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Are you looking to grow your business through a merger or acquisition? 

If the answer is yes, then you will need to understand the differences between horizontal and vertical integration. Both are strategies that can lead to increased production, lower costs and the ability to enter new markets. However, there are corresponding downsides and it is important to be fully aware of these to ensure you make an informed decision.

In this article, we look at the differences between horizontal and vertical integration. If you want to know more about mergers and acquisitions and the legal considerations, please do not hesitate to contact our team.

What is horizontal integration?

Horizontal integration is a competitive strategy. It refers to the merger and acquisition of businesses that are on the same level of the supply or value chain, for example, two law firms, tour operators, or makers of car parts.

Horizontal integration provides a vehicle for businesses to grow by acquiring competitors. Successful examples of horizontal integration are the Walt Disney Company & 21st Century Fox and Facebook & Instagram.

What are the advantages of horizontal integration?

The benefits of horizontal integration include:

  • A chance to increase economies of scale, providing more scope to negotiate supplier deals and consumer contracts
  • Enables greater production at reduced costs
  • It immediately eliminates a competitor
  • New markets can be explored, including those in different countries
  • Being able to consolidate costs by sharing technology, R&D, marketing, and energy costs

What are the disadvantages of horizontal integration?

  • There can be difficulties with employees and the structure of the new organisation. Because the two businesses provide similar or identical services, there are likely to be duplications when it comes to skills [CM1] and addressing this is difficult if TUPE applies
  • In cross-border M&As complying with each state’s laws and regulations can be challenging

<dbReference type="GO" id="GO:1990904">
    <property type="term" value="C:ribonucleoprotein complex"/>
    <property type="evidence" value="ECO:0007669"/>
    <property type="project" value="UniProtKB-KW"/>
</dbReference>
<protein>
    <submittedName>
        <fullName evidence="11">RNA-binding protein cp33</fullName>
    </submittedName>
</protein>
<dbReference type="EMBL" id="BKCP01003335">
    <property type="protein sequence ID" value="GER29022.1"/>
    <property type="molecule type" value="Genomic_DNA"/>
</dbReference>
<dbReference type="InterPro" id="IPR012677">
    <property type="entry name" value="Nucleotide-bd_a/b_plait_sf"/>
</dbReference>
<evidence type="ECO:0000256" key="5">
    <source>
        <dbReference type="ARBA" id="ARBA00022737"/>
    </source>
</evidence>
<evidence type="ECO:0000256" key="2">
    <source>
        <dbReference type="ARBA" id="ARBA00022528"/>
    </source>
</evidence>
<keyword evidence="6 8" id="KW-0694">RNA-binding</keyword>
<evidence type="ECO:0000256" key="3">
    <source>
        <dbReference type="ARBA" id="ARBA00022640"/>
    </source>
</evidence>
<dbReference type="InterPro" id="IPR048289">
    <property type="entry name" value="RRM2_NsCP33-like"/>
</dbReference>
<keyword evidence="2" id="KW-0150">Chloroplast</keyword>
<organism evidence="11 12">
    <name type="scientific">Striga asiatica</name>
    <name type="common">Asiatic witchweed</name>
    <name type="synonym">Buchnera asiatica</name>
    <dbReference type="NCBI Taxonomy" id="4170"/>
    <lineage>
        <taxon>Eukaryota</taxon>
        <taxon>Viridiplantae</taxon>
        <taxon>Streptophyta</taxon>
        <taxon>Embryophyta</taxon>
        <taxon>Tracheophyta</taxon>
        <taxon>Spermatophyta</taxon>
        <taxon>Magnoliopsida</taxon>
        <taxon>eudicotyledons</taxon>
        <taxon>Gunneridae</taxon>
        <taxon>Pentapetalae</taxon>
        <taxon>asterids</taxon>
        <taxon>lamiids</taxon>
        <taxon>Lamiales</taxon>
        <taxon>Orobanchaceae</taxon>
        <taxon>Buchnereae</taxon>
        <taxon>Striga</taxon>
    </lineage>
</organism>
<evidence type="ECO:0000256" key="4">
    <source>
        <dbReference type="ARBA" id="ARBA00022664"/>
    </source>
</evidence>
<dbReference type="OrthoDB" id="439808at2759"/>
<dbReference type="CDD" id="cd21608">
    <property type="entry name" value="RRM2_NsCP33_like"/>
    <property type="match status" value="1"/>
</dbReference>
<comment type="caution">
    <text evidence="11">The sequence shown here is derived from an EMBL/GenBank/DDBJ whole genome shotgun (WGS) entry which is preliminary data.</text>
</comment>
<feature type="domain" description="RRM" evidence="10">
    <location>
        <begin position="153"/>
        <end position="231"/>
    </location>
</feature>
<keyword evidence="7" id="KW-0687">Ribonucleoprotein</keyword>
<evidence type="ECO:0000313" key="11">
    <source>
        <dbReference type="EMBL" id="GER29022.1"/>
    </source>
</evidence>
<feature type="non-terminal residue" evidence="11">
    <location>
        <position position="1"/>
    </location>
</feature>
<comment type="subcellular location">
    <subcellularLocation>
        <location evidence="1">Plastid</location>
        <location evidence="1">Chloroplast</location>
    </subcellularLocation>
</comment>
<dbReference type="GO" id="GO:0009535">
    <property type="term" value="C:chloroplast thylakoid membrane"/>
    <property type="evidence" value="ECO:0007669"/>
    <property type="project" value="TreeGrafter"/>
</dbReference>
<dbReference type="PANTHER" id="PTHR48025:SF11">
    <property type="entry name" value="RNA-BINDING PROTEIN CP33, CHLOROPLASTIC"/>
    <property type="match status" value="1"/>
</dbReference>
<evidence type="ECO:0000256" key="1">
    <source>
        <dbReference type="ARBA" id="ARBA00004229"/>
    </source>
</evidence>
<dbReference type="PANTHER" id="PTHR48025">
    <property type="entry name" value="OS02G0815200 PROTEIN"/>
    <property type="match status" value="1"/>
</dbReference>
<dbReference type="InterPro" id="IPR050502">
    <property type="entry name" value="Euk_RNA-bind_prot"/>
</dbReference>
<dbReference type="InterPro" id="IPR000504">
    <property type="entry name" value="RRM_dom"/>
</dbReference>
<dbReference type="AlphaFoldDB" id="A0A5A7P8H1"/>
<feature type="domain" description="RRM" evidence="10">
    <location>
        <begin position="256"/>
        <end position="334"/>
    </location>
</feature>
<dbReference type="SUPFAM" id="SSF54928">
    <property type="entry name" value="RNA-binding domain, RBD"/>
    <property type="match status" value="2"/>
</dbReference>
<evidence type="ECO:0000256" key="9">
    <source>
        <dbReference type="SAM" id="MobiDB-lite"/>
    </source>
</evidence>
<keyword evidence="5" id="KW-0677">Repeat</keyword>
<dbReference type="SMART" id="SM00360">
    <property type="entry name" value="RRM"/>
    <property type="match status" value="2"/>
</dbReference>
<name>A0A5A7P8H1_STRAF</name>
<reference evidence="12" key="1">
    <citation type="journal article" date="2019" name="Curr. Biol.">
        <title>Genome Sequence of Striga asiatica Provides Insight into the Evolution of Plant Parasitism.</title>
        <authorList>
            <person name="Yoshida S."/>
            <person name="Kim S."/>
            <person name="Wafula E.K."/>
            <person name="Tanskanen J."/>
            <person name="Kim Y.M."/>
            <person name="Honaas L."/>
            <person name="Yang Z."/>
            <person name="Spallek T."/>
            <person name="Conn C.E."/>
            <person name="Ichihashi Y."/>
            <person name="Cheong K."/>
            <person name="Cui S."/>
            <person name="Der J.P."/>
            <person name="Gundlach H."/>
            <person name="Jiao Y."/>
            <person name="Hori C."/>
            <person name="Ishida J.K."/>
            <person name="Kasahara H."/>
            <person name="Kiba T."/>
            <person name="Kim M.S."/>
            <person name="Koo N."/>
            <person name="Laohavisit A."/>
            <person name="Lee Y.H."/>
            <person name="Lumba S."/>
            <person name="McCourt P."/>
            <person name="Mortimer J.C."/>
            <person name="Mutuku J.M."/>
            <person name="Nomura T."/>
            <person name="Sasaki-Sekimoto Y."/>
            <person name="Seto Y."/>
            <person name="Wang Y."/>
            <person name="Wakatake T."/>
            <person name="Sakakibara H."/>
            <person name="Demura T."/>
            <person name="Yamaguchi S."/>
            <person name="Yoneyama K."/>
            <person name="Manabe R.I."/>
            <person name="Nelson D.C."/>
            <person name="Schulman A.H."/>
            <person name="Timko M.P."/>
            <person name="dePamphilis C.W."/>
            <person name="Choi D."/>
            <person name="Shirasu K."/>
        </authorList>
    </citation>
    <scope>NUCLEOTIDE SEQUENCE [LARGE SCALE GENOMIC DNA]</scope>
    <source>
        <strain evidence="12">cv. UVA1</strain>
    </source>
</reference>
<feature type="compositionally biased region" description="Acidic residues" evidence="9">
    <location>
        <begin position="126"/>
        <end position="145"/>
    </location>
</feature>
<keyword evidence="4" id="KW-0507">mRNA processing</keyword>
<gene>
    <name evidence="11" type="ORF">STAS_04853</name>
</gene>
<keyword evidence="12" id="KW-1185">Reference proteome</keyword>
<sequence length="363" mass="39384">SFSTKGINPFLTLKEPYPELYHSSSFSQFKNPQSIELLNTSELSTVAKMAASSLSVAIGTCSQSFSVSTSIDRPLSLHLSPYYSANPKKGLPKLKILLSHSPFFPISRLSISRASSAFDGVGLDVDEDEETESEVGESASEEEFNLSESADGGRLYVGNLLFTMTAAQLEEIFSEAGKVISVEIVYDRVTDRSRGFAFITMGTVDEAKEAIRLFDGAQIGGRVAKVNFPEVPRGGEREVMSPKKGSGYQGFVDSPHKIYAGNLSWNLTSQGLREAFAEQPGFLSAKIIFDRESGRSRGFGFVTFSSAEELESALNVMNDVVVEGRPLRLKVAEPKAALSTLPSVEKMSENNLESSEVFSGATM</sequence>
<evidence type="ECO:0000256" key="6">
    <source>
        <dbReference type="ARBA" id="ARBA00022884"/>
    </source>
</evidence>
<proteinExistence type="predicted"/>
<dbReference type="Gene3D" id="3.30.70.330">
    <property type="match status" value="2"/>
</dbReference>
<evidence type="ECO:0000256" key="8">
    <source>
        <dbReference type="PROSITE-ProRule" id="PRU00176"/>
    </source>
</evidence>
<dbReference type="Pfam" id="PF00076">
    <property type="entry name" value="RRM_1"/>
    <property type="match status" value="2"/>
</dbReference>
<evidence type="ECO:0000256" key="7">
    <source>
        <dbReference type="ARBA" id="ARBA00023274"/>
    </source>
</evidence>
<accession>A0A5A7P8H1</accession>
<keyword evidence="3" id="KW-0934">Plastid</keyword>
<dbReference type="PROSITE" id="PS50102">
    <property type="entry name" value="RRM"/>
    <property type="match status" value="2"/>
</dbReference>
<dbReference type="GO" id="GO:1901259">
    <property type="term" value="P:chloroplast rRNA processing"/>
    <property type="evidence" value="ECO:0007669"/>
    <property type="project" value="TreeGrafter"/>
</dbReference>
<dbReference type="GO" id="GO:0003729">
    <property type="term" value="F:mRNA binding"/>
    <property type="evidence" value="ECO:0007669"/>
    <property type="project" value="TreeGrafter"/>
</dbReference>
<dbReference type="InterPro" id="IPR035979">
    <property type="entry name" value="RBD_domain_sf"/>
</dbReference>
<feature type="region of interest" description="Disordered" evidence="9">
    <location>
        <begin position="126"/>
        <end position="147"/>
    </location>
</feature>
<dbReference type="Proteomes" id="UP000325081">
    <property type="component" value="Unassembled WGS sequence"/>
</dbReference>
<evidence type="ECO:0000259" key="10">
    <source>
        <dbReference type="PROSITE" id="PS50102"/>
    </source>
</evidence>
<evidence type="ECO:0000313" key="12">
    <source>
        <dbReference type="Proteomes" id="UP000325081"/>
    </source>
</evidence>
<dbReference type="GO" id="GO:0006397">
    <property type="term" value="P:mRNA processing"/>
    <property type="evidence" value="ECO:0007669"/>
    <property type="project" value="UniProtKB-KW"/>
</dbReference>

What is vertical integration?

This is essentially the opposite of horizontal integration. It is where a company takes over one or more enterprises that are on different levels of the supply or value chain. Using vertical integration, a business can acquire a producer, vendor, supplier, distributor, or other related company within the same industry. 

Companies can integrate vertically by moving either backwards or forwards.

Backwards integration – a company acquires a business that makes a product that is incorporated into the buyer’s product, for example, a restaurant purchases a vegetable supplier.

Forwards integration – the purchasing company buys a post-production organisation, for example, a car manufacturer acquiring a vehicle dealership.

Vertical integration is often used by organisations that want to have all elements of supply under their own control, for example, manufacturing, distribution, and support/maintenance. 

Another reason for vertical integration is to provide consumers with a one-stop shop when it comes to a particular product or service.

Examples of vertical integration include TUI and Apple.

What are the advantages of vertical integration?

The benefits of vertical integration include:

  • You have complete control over the supply and distribution chains. This will allow you to provide a smooth and consistent customer experience
  • As you integrate more companies you can use their offerings to increase your brand
  • Risks and shortfalls can be diversified throughout the business. For example, if one part of the business is doing well, its profits can be re-invested into areas that are struggling
  • Selling products directly to customers will increase profit levels

What are the disadvantages of vertical integration?

Less competition can lead to a drop in production standards and customer service

The pressure to keep up a certain level of production and meet internationally set targets can lead to inflexibility

Get legal assistance from LawBite

Horizontal and vertical integration are competitive strategies that can transform your business, allowing it to reach consumers and markets that previously were beyond reach.

Our M&A solicitors will take care of the legal aspects of the integration so you can focus on your employees and growth objectives.

LawBite has helped thousands of businesses achieve their commercial ambitions. To find out how we can help you on all matters concerning mergers and acquisitions, book a free 15 minute consultation or call us on 020 3808 8314.


Additional resources

In closing

Nothing in this article constitutes legal advice on which you should rely. The article is provided for general information purposes only. Professional legal advice should always be sought before taking any action relating to or relying on the content of this article. Our Platform Terms of Use apply to this article.

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